Assisted suicide will become legal for terminal patients in Australian state
Terminally ill people with six months or less to live can apply for euthanasia when a new law comes into force in nine days.
The Australian state of Victoria passed the Voluntary Assisted Dying Act in 2017, and the changes will start on June 19.
Doctors have been trained over the last 18 months and just three pharmacists will be given powers to mix and administer the drugs.
There are strict rules around the new law, which was modelled on the recommendations of an expert panel and then debated in the Victoria's lower house for three days.
At the time former Australian Prime Minister Paul Keating spoke out against the bill saying: "The passage of the Voluntary Assisted Dying Bill through the Victorian lower house is truly a sad moment for the whole country."
Candidates for assisted dying must have a terminal diagnosis likely to cause their death in the next six months – or 12 months for a neuro-degenerative disease like motor neurone disease.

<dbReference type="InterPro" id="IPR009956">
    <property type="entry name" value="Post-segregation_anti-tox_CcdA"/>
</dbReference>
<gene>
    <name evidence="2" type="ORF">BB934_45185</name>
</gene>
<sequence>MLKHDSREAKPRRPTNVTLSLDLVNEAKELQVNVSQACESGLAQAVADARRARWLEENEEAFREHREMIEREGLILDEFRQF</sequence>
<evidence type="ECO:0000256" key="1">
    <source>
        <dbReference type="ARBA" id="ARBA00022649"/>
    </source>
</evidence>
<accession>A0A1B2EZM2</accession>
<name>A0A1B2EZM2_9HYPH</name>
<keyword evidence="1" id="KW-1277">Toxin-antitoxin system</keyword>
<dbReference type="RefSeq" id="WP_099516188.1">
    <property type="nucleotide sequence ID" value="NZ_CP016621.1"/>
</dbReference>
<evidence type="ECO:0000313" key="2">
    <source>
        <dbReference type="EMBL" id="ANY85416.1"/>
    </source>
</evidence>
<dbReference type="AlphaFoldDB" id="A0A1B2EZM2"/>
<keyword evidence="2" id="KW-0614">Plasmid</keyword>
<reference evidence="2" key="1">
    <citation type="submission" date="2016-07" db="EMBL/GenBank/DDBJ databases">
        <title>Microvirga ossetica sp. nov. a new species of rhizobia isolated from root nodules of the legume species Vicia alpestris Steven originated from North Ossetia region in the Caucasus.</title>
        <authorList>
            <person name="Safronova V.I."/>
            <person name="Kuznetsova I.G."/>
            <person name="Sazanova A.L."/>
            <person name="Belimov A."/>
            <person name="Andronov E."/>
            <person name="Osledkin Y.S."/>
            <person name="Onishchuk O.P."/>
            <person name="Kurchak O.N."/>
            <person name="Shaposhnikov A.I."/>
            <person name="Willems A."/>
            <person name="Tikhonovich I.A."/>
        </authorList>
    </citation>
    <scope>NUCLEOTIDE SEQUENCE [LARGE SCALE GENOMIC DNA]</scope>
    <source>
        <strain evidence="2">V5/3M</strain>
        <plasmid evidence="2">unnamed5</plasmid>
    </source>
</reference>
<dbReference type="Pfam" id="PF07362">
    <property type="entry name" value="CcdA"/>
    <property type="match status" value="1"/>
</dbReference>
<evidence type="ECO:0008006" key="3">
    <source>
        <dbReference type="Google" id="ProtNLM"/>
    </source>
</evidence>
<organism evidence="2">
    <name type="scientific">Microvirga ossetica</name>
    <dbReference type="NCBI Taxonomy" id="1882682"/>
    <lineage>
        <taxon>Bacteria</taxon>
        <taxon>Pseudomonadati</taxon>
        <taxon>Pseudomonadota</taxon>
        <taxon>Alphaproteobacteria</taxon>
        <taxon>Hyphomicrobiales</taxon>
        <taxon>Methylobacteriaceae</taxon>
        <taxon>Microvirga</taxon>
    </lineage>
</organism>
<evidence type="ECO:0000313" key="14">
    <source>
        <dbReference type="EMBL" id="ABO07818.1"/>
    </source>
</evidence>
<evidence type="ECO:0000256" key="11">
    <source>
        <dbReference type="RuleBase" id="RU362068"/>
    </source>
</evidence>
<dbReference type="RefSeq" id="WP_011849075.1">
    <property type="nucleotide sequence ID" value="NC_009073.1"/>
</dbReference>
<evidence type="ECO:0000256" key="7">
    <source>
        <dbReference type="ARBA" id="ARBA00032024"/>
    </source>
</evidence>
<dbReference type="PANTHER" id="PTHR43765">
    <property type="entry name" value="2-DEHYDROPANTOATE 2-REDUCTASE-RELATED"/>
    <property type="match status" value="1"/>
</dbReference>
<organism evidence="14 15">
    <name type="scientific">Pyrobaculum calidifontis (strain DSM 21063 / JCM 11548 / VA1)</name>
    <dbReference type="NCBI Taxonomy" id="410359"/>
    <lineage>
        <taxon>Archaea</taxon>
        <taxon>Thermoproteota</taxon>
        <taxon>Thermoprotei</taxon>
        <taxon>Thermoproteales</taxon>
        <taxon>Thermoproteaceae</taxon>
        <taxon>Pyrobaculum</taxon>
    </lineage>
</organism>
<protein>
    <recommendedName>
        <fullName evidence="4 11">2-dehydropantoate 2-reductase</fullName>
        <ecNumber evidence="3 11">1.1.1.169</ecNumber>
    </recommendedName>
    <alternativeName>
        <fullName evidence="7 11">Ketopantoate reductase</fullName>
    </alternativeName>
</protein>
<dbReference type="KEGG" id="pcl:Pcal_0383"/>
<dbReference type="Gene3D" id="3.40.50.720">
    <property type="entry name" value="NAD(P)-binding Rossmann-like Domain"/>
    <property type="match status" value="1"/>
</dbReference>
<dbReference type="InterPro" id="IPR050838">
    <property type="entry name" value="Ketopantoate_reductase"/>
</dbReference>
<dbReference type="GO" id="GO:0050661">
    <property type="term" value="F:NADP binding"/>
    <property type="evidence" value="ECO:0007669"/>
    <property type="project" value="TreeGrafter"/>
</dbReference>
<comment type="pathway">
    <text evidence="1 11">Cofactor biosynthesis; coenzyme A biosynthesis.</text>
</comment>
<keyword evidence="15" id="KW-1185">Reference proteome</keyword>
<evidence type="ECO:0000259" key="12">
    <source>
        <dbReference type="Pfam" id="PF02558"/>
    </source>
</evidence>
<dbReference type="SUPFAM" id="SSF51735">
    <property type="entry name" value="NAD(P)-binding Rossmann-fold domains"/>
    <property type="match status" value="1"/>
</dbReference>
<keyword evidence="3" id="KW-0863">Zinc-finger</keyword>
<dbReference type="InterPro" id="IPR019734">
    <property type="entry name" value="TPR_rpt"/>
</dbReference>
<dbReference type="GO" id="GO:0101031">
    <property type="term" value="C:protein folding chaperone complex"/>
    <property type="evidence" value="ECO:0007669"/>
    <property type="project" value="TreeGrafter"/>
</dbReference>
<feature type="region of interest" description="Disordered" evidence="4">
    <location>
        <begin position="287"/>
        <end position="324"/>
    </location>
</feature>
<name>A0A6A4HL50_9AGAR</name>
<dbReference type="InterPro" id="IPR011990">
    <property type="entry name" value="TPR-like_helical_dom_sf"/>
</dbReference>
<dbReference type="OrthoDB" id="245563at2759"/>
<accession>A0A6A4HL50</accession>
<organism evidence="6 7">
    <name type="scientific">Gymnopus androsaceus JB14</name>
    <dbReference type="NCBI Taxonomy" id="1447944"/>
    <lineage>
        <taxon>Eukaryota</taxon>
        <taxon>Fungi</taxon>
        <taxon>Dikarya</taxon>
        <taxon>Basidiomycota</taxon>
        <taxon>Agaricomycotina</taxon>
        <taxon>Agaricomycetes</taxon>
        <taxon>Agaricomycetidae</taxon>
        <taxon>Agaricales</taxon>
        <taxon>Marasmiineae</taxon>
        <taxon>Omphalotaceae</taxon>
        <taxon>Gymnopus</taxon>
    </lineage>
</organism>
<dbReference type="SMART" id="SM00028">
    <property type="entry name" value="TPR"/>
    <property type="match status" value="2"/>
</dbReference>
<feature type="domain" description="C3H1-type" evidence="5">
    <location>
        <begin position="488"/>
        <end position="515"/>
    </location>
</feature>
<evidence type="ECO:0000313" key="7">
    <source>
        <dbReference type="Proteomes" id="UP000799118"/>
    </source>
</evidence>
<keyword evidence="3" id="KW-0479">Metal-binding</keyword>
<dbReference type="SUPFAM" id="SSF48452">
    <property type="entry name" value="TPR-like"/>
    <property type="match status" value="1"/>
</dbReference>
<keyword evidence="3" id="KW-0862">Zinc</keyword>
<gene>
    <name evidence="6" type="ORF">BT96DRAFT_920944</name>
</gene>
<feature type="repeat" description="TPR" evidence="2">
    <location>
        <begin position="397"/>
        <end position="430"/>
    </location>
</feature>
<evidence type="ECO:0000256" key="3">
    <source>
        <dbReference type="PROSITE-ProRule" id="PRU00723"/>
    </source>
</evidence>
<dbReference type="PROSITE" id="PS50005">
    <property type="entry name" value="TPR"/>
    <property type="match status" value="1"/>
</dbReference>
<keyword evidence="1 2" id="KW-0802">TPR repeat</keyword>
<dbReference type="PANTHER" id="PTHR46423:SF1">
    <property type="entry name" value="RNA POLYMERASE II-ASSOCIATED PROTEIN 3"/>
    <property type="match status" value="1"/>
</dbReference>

It also must be the person's own, fully-informed decision.
They also need to be at least 18 years old, an Australian citizen or permanent resident and have lived in the state of Victoria for a minimum of 12 months.
People cannot make the request on behalf of a loved one, and it cannot be requested as part of an advanced care directive.
Patients with dementia are unlikely to qualify as they need to be fully involved in the decision making process.
Doctors can opt out and do not have to participate in assisting their patients to die.
The process will be overseen by the Voluntary Assisted Dying Review Board, which will review every case and suggest improvements or changes to the law.
Australia's Northern Territory passed the Rights of the Terminally Ill Act in 1995 and three people were given assistance to die. But the law was later voided.
Western Australia is due to introduce a bill to parliament later this year.
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